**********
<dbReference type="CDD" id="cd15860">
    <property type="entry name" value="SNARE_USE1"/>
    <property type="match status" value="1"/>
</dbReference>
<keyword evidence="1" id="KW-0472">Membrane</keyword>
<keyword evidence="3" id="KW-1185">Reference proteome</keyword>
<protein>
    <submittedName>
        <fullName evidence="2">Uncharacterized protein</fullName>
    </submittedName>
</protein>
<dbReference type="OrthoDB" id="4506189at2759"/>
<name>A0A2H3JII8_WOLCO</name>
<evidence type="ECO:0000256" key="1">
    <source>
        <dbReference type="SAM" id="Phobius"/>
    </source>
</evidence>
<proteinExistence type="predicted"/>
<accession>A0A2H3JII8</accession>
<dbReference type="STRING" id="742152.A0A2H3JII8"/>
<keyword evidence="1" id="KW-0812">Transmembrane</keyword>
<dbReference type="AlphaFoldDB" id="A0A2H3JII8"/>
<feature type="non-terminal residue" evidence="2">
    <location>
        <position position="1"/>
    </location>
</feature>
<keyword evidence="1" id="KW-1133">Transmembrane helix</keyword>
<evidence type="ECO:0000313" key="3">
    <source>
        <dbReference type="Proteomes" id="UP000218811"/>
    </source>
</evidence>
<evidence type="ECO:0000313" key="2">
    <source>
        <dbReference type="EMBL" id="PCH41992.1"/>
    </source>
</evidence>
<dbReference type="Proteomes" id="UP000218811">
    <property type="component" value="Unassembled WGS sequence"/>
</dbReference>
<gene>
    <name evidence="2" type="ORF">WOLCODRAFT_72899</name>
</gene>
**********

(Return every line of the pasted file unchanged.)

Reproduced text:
<dbReference type="CDD" id="cd15860">
    <property type="entry name" value="SNARE_USE1"/>
    <property type="match status" value="1"/>
</dbReference>
<keyword evidence="1" id="KW-0472">Membrane</keyword>
<keyword evidence="3" id="KW-1185">Reference proteome</keyword>
<protein>
    <submittedName>
        <fullName evidence="2">Uncharacterized protein</fullName>
    </submittedName>
</protein>
<dbReference type="OrthoDB" id="4506189at2759"/>
<name>A0A2H3JII8_WOLCO</name>
<evidence type="ECO:0000256" key="1">
    <source>
        <dbReference type="SAM" id="Phobius"/>
    </source>
</evidence>
<proteinExistence type="predicted"/>
<accession>A0A2H3JII8</accession>
<dbReference type="STRING" id="742152.A0A2H3JII8"/>
<keyword evidence="1" id="KW-0812">Transmembrane</keyword>
<dbReference type="AlphaFoldDB" id="A0A2H3JII8"/>
<feature type="non-terminal residue" evidence="2">
    <location>
        <position position="1"/>
    </location>
</feature>
<keyword evidence="1" id="KW-1133">Transmembrane helix</keyword>
<evidence type="ECO:0000313" key="3">
    <source>
        <dbReference type="Proteomes" id="UP000218811"/>
    </source>
</evidence>
<evidence type="ECO:0000313" key="2">
    <source>
        <dbReference type="EMBL" id="PCH41992.1"/>
    </source>
</evidence>
<dbReference type="Proteomes" id="UP000218811">
    <property type="component" value="Unassembled WGS sequence"/>
</dbReference>
<gene>
    <name evidence="2" type="ORF">WOLCODRAFT_72899</name>
</gene>